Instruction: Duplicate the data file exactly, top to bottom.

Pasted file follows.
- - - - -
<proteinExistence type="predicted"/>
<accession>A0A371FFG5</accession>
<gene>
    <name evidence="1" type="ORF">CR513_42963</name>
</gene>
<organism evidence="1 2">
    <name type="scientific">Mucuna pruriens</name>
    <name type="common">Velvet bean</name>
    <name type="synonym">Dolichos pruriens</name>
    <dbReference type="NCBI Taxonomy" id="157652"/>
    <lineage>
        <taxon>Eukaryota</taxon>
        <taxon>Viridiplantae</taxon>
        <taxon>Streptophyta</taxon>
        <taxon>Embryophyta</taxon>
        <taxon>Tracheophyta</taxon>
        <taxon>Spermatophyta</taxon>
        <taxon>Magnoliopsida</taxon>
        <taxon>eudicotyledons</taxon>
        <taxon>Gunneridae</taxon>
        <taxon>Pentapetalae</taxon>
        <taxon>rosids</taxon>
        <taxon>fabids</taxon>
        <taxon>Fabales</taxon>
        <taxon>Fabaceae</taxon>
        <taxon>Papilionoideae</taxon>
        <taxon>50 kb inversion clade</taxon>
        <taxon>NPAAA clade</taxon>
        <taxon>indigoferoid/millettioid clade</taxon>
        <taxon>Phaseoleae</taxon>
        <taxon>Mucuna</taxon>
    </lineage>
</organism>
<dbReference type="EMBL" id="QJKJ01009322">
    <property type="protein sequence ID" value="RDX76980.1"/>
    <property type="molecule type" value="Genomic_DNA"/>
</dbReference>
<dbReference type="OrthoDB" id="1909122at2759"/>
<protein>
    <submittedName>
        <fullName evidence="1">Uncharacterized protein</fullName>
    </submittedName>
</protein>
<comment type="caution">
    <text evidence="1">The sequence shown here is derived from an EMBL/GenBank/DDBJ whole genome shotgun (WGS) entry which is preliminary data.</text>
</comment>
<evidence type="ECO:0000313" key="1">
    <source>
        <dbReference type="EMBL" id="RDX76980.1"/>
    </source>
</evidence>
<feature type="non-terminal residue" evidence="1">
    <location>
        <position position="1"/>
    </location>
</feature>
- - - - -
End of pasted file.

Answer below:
<proteinExistence type="predicted"/>
<accession>A0A371FFG5</accession>
<gene>
    <name evidence="1" type="ORF">CR513_42963</name>
</gene>
<organism evidence="1 2">
    <name type="scientific">Mucuna pruriens</name>
    <name type="common">Velvet bean</name>
    <name type="synonym">Dolichos pruriens</name>
    <dbReference type="NCBI Taxonomy" id="157652"/>
    <lineage>
        <taxon>Eukaryota</taxon>
        <taxon>Viridiplantae</taxon>
        <taxon>Streptophyta</taxon>
        <taxon>Embryophyta</taxon>
        <taxon>Tracheophyta</taxon>
        <taxon>Spermatophyta</taxon>
        <taxon>Magnoliopsida</taxon>
        <taxon>eudicotyledons</taxon>
        <taxon>Gunneridae</taxon>
        <taxon>Pentapetalae</taxon>
        <taxon>rosids</taxon>
        <taxon>fabids</taxon>
        <taxon>Fabales</taxon>
        <taxon>Fabaceae</taxon>
        <taxon>Papilionoideae</taxon>
        <taxon>50 kb inversion clade</taxon>
        <taxon>NPAAA clade</taxon>
        <taxon>indigoferoid/millettioid clade</taxon>
        <taxon>Phaseoleae</taxon>
        <taxon>Mucuna</taxon>
    </lineage>
</organism>
<dbReference type="EMBL" id="QJKJ01009322">
    <property type="protein sequence ID" value="RDX76980.1"/>
    <property type="molecule type" value="Genomic_DNA"/>
</dbReference>
<dbReference type="OrthoDB" id="1909122at2759"/>
<protein>
    <submittedName>
        <fullName evidence="1">Uncharacterized protein</fullName>
    </submittedName>
</protein>
<comment type="caution">
    <text evidence="1">The sequence shown here is derived from an EMBL/GenBank/DDBJ whole genome shotgun (WGS) entry which is preliminary data.</text>
</comment>
<evidence type="ECO:0000313" key="1">
    <source>
        <dbReference type="EMBL" id="RDX76980.1"/>
    </source>
</evidence>
<feature type="non-terminal residue" evidence="1">
    <location>
        <position position="1"/>
    </location>
</feature>